Public and Private APIs
In general, APIs play a central role in microservices, connecting the different components together and allowing them to interact. These APIs come in two main types: public and private. Public APIs are those that consumers use to access a resource or service through an app, while private APIs are those that the development team uses within larger applications to communicate between owners of different services.
Securing both public and private APIs a must. With the distributed nature of microservices architecture, this can be a major challenge, as security teams lose visibility of APIs that are rapidly changing and expanding.
Building Secure yet Scalable Microservices
While microservices are easy to set up and deploy across different platforms, security often has a difficult time keeping pace with the increased surface area to protect. Compounding this is the reality that microservices break applications into smaller components, which increases the traffic for monitoring and complicates access rules. And, in addition to all that, many microservices run inside cloud environments with their own types of security controls.
With the security services market catching up to the rapid adoption of microservices, a gap currently exists for available security solutions. With an abundance of exposed ports and APIs, microservice architectures cannot be managed effectively with traditional firewalls that establish a perimeter around a network of connected servers. This new arrangement calls for a distributed approach to securing the attack surface, and the entire development, operations, and security team needs to be on board.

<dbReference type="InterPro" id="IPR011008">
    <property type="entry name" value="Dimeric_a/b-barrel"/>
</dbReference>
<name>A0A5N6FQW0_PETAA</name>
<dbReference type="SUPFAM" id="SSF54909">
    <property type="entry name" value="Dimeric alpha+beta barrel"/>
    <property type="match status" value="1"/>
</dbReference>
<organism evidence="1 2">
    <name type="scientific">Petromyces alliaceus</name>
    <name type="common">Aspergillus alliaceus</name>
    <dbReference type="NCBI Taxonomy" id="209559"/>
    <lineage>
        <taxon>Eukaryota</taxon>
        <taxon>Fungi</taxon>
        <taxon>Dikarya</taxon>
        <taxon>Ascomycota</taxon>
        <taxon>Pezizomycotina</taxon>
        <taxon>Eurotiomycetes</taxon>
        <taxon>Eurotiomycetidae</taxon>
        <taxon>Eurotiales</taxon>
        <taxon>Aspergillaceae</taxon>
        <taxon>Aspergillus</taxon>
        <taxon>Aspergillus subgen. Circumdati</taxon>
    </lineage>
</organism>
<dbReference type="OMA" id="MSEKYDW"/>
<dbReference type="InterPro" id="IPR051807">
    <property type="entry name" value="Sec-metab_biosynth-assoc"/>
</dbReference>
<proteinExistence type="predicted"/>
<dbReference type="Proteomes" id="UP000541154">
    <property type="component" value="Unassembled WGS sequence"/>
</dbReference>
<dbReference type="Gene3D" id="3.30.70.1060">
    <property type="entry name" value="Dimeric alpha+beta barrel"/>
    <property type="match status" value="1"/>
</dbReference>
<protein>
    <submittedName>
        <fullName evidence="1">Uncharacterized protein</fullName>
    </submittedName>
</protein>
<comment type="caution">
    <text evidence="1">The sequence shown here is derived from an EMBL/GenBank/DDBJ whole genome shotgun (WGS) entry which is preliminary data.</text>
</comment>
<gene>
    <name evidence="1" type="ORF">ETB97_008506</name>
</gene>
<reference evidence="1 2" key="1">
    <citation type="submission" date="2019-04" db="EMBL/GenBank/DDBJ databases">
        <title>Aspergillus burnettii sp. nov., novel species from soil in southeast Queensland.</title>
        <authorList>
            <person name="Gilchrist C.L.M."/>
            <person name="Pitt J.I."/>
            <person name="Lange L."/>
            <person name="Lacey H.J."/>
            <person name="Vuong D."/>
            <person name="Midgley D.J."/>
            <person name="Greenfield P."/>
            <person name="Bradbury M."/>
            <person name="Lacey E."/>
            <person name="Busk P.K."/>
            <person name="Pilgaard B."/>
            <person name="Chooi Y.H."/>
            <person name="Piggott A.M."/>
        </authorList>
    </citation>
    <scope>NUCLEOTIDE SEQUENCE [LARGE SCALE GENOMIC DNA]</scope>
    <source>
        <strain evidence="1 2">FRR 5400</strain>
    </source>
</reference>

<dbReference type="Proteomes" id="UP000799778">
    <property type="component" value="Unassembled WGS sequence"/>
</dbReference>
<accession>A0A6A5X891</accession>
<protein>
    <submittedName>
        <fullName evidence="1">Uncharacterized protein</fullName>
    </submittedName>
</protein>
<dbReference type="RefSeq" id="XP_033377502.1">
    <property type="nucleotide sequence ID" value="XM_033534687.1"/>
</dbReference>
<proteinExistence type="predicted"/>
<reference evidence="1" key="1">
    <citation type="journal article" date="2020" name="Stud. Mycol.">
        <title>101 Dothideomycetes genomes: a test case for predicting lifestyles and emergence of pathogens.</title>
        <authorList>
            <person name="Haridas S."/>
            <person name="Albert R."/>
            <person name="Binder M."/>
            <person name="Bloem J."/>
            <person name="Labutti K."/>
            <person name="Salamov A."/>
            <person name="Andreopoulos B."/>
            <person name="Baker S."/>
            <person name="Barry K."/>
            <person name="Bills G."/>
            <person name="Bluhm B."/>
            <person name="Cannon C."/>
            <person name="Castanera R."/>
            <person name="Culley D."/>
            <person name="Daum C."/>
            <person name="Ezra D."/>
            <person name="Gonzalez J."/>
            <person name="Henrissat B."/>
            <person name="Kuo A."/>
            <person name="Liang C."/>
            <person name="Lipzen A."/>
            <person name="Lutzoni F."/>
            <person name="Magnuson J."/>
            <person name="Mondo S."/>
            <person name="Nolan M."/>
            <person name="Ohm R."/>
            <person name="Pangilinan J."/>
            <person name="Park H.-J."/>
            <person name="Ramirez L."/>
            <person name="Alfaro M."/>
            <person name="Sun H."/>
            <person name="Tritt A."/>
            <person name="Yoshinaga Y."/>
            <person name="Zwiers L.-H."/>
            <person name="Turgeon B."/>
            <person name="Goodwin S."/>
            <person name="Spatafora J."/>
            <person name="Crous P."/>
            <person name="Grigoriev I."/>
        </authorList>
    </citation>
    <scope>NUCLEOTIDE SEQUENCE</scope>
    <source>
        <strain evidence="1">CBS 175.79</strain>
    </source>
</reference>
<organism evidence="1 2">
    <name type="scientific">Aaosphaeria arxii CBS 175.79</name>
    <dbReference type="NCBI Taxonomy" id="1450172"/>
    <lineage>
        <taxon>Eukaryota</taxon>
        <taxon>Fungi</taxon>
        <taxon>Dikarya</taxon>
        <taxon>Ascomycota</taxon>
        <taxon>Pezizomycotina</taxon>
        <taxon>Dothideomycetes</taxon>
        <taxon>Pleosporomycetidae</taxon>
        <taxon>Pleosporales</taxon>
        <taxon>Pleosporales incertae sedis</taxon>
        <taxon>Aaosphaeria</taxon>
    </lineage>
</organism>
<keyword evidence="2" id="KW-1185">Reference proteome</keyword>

Creating a Microservices Security Strategy
With security being an increasingly complex challenge for organizations switching to microservices, a cultural shift and a new mindset are necessary foundations for a functioning security strategy. Security, operations, and development personnel need to collaborate across functions in a DevSecOps arrangement that prevents security from taking a back seat to the development of new capabilities. Teams can use security principles within the development of their code and have their code peer reviewed for security concerns prior to deployment.
Of course, there are also a number of architectural considerations for deploying a secure microservices model as well, which we will explore next.
Securing Access Points With OAUTH/OAUTH2
Most applications within a microservices architecture require methods for controlling access and authorization. Some organizations with very specific security needs build their own authorization protocols to handle this requirement.
However, many security analysts advise against starting from scratch and instead recommend using OAuth and OAuth2 for authorization management – unless your organization has a burning need to go in another direction. As the industry standard for user authorization, OAuth2 may not be perfect, but it enables access to resources that allow for a faster development phase.
Building Strong Microservices Defenses
A standard firewall on the network perimeter is insufficient for protecting an organization’s software architecture, so microservices calls for a more robust defense involving multiple layers of security controls, placed throughout the information technology system.